2. The land areas referred to in subsection (1) consist of all islands, rocks and reefs within the area bounded by-

a. the parallel 05°S; and

b. the meridian 180°E; and

c. the parallel 11°S ; and

d. the meridian 176°E,

together with all small islands, islets, rocks and reefs depending on them.

3. For the purpose of implementing any international agreement binding on Tuvalu and approved by Parliament by resolution for the purposes of this section, subsection (2) may be amended by Act of Parliament made in accordance with section 7 (alteration to the Constitution generally), without reference to the requirement of a special majority of votes under section 7(3) (which requires Bills to alter the Constitution to be passed by a two-thirds majority in Parliament).

4. Nothing in this section prevents a law from proclaiming the jurisdiction of Tuvalu, complete or partial, over any area of land or water or airspace above, or prevents a law from having extra-territorial effect in accordance with section 84 (vesting of the law-making power).

DIVISION 2. THE CONSTITUTION

3. The Constitution as supreme law

1. This Constitution is the supreme law of Tuvalu and, subject to subsection (2), any act (whether legislative, executive or judicial) that is inconsistent with it is, to the extent of the inconsistency, void.

2. All other laws shall be interpreted and applied subject to this Constitution, and, as far as is practicable, in such a way as to conform with it.

4. Interpretation of the Constitution

1. The provisions of Schedule 1 (Rules for the Interpretation of the Constitution) apply for the purpose of the interpretation of this Constitution.

2. In all cases, this Constitution shall be interpreted and applied consistently with the Principles set out in the Preamble.

3. Subject to subsection (2), this Constitution shall be interpreted and applied in such a way as to achieve the aims of fair and democratic government, in the light of reason and experience and of Tuvaluan values.

5. Jurisdiction of the High Court in constitutional matters

The High Court has the jurisdiction in relation to the interpretation, application and enforcement of this Constitution conferred by-

a. section 14 (Parliamentary declaration of purpose); and

b. Division 5 of Part II (Enforcement of the Bill of Rights);

c. section 131 (constitutional interpretation),

and otherwise by law.

DIVISION 3. ALTERATION OF THE CONSTITUTION

6. Interpretation of Division 3

In this Division, a reference to this Constitution includes a reference to any other law so far as that law alters the Constitution.

7. Alteration of the Constitution generally

1. An Act of Parliament may alter this Constitution.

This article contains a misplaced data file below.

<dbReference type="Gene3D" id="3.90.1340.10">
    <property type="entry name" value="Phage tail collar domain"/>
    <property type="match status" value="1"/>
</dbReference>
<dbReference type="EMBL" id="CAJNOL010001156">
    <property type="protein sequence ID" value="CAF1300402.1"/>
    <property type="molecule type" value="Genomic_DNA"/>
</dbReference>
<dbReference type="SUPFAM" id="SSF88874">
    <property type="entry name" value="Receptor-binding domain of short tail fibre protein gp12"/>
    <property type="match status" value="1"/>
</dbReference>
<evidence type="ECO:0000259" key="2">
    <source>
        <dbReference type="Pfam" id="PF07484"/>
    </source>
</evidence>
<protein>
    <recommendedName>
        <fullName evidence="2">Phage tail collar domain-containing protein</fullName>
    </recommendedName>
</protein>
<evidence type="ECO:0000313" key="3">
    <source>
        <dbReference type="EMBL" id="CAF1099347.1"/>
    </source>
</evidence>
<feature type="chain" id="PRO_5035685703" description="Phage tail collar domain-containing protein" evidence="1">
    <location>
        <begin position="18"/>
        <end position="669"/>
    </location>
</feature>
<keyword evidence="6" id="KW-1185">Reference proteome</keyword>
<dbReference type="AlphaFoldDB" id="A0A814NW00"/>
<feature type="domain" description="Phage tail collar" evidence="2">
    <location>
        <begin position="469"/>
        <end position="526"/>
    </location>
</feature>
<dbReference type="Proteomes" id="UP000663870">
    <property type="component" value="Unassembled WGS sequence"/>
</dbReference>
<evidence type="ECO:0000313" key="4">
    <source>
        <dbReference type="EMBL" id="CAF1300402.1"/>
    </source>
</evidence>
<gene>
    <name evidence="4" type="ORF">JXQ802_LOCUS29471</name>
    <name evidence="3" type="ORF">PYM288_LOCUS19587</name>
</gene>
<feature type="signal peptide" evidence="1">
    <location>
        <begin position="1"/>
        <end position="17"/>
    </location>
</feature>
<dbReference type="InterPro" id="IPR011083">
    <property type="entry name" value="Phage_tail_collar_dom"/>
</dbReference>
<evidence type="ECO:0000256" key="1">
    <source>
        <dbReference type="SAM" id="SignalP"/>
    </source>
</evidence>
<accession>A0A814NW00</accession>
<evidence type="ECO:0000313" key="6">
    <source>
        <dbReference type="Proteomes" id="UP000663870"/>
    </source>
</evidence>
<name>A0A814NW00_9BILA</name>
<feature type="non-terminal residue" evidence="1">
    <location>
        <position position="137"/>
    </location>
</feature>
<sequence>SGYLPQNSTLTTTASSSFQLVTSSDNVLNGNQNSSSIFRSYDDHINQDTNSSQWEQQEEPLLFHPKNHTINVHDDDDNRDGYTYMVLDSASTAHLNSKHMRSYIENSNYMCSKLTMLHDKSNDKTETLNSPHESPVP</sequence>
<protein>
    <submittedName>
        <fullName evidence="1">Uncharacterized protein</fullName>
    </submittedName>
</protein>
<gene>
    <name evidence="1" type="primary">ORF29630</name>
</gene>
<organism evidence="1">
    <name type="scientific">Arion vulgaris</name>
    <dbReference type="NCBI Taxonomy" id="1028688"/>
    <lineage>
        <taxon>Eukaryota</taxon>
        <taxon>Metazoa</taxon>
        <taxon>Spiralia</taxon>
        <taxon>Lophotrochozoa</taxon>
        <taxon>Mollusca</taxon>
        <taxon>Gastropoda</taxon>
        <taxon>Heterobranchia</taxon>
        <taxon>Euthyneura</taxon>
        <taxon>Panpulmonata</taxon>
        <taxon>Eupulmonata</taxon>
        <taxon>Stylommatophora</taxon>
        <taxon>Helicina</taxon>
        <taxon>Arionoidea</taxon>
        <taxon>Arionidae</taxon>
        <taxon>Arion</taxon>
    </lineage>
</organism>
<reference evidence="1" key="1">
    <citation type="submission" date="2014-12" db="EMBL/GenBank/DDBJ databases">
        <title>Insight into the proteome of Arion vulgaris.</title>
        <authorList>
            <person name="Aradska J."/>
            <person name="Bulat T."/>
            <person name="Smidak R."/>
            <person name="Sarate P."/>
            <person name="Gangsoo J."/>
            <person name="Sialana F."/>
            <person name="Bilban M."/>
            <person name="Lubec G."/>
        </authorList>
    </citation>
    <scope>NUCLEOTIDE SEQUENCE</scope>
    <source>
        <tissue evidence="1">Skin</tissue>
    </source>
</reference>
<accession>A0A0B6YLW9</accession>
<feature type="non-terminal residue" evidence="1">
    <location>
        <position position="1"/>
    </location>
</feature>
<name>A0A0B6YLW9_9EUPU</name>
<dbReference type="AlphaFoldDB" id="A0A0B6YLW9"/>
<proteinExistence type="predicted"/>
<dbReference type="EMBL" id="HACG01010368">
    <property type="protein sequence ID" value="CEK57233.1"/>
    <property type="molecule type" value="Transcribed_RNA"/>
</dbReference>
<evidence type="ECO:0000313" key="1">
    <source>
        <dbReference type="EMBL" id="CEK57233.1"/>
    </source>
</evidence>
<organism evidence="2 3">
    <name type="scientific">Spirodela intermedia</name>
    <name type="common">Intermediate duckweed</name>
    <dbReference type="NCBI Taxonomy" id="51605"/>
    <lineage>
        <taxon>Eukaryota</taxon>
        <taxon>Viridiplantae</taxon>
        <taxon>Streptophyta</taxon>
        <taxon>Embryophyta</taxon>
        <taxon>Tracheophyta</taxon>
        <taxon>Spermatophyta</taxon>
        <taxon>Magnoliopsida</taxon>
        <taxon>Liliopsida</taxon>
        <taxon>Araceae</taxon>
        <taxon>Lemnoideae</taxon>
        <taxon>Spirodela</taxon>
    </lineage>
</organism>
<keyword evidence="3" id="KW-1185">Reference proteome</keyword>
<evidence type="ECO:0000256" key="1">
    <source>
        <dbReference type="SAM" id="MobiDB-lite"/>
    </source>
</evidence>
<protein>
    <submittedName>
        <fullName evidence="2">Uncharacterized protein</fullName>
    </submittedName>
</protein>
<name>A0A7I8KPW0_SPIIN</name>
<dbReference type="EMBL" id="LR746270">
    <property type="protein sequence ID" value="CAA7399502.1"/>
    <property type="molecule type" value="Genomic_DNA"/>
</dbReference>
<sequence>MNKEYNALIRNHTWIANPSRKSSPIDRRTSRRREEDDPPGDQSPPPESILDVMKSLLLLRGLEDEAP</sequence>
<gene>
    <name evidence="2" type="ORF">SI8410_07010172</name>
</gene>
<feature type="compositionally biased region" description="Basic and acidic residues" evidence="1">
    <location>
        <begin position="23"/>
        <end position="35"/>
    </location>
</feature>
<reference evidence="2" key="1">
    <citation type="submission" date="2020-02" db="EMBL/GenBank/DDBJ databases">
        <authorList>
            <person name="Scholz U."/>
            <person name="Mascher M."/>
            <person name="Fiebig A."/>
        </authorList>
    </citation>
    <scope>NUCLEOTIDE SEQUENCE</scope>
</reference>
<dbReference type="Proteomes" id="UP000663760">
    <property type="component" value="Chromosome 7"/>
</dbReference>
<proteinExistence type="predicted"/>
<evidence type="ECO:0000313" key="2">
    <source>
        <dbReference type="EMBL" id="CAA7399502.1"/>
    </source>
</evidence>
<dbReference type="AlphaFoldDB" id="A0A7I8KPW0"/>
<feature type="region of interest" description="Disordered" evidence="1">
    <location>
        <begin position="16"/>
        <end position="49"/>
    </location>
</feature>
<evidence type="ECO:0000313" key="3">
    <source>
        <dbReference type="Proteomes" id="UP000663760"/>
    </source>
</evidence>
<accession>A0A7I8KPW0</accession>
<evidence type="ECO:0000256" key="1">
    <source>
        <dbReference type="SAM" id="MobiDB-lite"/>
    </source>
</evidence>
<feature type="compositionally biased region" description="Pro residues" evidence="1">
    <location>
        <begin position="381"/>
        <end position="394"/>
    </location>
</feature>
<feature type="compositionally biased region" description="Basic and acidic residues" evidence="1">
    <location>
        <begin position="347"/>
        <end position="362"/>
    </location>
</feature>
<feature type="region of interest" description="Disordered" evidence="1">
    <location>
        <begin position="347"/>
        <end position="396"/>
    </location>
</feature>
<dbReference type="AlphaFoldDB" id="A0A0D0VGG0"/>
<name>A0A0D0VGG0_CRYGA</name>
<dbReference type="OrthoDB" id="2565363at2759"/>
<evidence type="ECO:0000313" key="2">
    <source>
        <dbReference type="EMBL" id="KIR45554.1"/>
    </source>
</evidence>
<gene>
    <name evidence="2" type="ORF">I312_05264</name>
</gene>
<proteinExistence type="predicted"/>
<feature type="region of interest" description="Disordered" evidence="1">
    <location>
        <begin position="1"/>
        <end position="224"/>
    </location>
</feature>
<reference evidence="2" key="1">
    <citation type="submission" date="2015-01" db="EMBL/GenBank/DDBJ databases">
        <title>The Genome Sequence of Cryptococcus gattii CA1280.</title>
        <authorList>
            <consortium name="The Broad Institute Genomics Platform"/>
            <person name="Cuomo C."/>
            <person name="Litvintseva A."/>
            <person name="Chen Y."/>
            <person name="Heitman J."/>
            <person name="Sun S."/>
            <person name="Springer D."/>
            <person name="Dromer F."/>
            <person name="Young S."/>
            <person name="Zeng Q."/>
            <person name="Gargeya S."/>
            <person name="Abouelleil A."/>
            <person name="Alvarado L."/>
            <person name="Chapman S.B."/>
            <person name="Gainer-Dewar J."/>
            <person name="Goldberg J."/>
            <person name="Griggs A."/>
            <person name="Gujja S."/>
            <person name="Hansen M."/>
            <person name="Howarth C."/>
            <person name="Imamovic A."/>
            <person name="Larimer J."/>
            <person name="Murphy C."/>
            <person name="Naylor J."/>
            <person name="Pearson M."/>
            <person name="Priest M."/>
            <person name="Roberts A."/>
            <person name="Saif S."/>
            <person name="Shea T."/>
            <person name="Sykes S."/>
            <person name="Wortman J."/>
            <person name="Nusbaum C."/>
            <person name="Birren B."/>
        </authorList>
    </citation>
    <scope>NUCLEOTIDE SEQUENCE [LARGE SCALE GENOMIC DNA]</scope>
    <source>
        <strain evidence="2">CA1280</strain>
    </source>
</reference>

2. A Bill for an Act to alter the Constitution must state that it is a Bill to alter this Constitution.

3. Subject to-

a. section 2(3) (which relates to alterations to the description of the land areas of Tuvalu); and

b. section 8 (alterations to the Constitution to give effect to U.K. constitutional arrangements),

a Bill for an Act to alter this Constitution is not passed by Parliament unless it is supported at its final reading in Parliament by the votes of two-thirds of the total membership of Parliament.

4. A Bill for an Act to alter this Constitution shall not be excluded from the operation of section 111(2) (which relates to the circulation of Bills to local governments and authorities).

8. Alteration of the Constitution to give effect to U.K. constitutional change

1. If as a result of constitutional change in or in relation to, or affecting, the United Kingdom any provision of, or any reference in, this Constitution ceases to be appropriate, the Head of State, acting in accordance with the advice of the Cabinet, may, by order, make such alterations to this Constitution as appear to be necessary or convenient to adapt it to the new constitutional arrangements.

2. An order under subsection (1)-

a. shall be presented to Parliament by the Prime Minister; and

b. unless previously confirmed, with or without modification, by an Act of Parliament, expires at the end of the second session of Parliament that commences after it is made.

3. The requirement of a special majority of votes under section 7(3) (which requires Bills to alter the Constitution to be passed by a two-thirds majority in Parliament) does not apply in relation to a Bill for the purposes of subsection(2)(b).

4. A Bill for the purposes of subsection (2)(b) shall not be excluded from the operation of section 111(2) (which relates to the circulation of Bills to local governments).

PART II. BILL OF RIGHTS

DIVISION 1. PRELIMINARY

9. Interpretation of Part II

1. In this Part,

"court" means a court having jurisdiction in Tuvalu, including-

a. the Court of Appeal; and

b. the Sovereign in Council,

but, except in sections 17 (personal liberty) and 18 (slavery and forced labour), does not include a court or tribunal established by a disciplinary law.

2. In this Part, a reference to the national interest includes a reference to the public interest in-

a. defence; or

b. national security; or

c. public safety; or

d. public order; or